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EXPERT FACULTY

The Rosenstiel School is unique in that it offers a wide range of educational, research, and professional opportunities at the undergraduate and graduate level. The caliber and diversity of our faculty are unparalleled. Our researchers are among the world’s leading voices on climate science, coral reef and fisheries issues, oceans and human health, remote-sensing technology, hurricane research and forecasting, and more. There’s no limit to what you can discover by working with these researchers and professors.

Our faculty and scientists continue to excel in research grantmanship, evidenced by the nearly $50 million that we are awarded annually from federal, state, and private foundations in research grant competitions. We use these funds for our research expenditure, but more importantly, as the main source of income for the fellowship of our graduate students and research staff. We offer all our Ph.D. students a competitive package that allows them to dedicate their time to their study for a period of five years. This has tremendously helped in our effort to recruit the very best students, nationally and internationally.


TAKE A BOLD STEP TOWARD YOUR NEW MARINE AND ATMOSPHERIC SCIENCE

CUTTING-EDGE RESEARCH Cutting-edge research at the Rosenstiel School seeks to improve understanding and prediction of Earth’s geological, oceanic, and atmospheric systems to provide a sound scientific basis for managing natural resources and adapting impacts of natural disasters and global change. We have a state-of-the-art research vessel, a fleet of small boats, a world-class Center for Computational Science, and a one-of-a-kind Helicopter Observation Platform. The new SUrge STructure Atmosphere INteraction Facility (SUSTAIN) wind-wave tank is the only one in the world capable of generating Category 5 hurricane-force winds in a three-dimensional test environment. The Marine Life Sciences Center provides brand-new space dedicated to studying living marine animals.

We are very proud of our 45-year collaboration with the National Oceanic and Atmospheric Administration (NOAA) Cooperative Institute for Marine and Atmospheric Studies (CIMAS). CIMAS serves as a mechanism to bring together research resources and personnel of the University of Miami Rosenstiel School with those of NOAA for a Center of Excellence focused on understanding the Earth's oceans and atmosphere within the context of NOAA's mission of science, service, and stewardship.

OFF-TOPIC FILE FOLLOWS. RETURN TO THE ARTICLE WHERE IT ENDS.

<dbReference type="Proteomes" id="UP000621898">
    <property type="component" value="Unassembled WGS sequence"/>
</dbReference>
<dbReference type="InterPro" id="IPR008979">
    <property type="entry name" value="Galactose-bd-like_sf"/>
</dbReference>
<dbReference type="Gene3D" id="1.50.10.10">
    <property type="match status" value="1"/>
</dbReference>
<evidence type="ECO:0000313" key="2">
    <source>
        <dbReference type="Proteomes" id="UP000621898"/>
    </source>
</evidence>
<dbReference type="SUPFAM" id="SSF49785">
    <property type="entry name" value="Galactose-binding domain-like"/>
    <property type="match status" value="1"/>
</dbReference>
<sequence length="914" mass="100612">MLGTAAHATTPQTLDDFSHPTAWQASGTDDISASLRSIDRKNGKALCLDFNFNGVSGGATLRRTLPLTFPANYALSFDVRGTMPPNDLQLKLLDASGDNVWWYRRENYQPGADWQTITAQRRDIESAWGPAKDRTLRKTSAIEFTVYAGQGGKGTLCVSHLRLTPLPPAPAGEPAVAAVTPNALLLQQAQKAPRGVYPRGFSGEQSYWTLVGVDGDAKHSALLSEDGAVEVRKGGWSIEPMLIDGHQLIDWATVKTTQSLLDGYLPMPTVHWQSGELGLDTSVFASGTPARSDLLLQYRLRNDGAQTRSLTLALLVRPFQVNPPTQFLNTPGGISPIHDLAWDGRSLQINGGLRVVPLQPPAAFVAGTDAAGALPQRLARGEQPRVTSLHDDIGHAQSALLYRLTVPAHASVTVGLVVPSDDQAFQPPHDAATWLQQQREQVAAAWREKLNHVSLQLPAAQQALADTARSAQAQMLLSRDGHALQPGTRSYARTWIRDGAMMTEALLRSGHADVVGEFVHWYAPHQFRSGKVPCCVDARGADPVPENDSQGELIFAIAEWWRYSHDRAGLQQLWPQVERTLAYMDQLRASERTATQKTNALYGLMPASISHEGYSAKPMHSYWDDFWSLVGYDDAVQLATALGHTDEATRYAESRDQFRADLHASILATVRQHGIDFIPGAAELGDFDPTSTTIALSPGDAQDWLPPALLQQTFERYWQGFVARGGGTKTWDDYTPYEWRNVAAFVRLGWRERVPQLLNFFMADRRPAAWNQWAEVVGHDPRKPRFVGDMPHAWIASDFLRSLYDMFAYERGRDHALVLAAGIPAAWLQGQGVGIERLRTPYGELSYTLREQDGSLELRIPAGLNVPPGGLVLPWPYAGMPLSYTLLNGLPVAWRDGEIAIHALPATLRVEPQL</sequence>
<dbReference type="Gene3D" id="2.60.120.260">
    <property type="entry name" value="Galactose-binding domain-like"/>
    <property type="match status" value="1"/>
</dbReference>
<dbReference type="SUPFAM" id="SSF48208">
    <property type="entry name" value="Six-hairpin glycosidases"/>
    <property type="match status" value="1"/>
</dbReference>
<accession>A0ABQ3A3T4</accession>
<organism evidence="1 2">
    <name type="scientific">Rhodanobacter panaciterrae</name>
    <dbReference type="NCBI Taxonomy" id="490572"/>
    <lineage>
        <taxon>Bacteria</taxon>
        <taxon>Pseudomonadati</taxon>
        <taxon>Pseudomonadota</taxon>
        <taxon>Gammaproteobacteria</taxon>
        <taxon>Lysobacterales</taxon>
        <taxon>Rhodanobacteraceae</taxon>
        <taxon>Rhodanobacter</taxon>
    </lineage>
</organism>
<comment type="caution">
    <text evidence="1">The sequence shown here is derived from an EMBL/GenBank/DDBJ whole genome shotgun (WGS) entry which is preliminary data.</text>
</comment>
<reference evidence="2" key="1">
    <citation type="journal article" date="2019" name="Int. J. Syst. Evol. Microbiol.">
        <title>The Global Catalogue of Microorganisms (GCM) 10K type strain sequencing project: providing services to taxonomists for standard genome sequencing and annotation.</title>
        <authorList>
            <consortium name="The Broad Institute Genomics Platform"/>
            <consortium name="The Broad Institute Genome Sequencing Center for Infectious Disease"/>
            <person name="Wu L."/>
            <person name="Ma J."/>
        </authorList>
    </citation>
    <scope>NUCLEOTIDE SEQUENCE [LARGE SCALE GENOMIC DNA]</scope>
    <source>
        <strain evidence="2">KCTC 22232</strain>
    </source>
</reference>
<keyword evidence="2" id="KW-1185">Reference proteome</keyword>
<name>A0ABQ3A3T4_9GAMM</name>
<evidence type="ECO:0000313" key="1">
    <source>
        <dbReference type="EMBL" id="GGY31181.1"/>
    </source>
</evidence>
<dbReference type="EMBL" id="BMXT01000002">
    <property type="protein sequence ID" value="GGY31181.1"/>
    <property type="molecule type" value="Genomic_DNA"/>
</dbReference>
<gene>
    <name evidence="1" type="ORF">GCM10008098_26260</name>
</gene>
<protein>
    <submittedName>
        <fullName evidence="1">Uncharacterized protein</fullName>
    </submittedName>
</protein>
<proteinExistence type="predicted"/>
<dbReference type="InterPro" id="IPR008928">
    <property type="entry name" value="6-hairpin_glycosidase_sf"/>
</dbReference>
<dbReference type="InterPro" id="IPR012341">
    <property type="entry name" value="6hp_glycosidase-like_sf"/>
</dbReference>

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TAKE A BOLD STEP TOWARD YOUR NEW MARINE AND ATMOSPHERIC SCIENCE

HANDS-ON EXPERIENCE

Our planet faces many complex challenges, from understanding extreme events in a changing climate to protecting the delicate balance of our atmosphere and oceans. Adding to these challenges is the need for advanced knowledge across disciplines and the ability to translate scientific breakthroughs into policies that benefit society. The Rosenstiel School is ideally situated to provide superior graduate education to meet the Earth’s needs while giving students opportunities to work alongside researchers in the field. Rosenstiel School faculty tackle global challenges together with subjects of local importance, including sea level rise, hurricanes, coral reefs, marine conservation, and geology. Our young scientists bring new ideas to seasoned pros. It is a connective community, where productive networks abound. Together with dedicated classroom and research instruction provided by our faculty, the Rosenstiel School also provides professional development opportunities to prepare our students to thrive in their chosen careers. These include courses and workshops on scientific presentation and communication, technical writing, science policy, as well as

Shane Hinton is a Rosenstiel School alumnus who completed a Bachelor of Science in meteorology with a minor in math and electronic media as well as a Master of Professional Science in broadcast meteorology. Shane is currently an Emmy-Nominated meteorologist at KVUE in Austin, Texas.


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Dana Tricarico “My Master of Professional Science internship was at Biscayne National Park as one of their fish and wildlife interns, specifically focusing on lionfish removal. This internship was everything I could have asked for as I started a career in this field. Not only was it a paid internship, but I was able to be in the field nearly every single day for 10 months, alongside incredible divers, researchers, and mentors. I helped remove hundreds of invasive lionfish using pole spears, took part in roving fish surveys of reef fish, sampled diseased corals, assisted in designing a marine debris project, surveyed beaches for sea turtle nests, and more.”

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Ian Tomcho “I did two internships, one in Dry Tortugas National Park, and one on the M/V National Geographic Explorer. My internship in the Dry Tortugas helped me to understand the complexities of running dive operations in remote locations and become familiar with some of the equipment the United States government uses in dive operations. My time aboard the M/V Explorer was the pinnacle of internships, providing me with polar diving experience and exposure to extremely successful people in the world of exploration, including Joe MacInnis, Peter Hillary, and a slew of National Geographic photographers. Both of these internships helped tremendously in networking efforts.”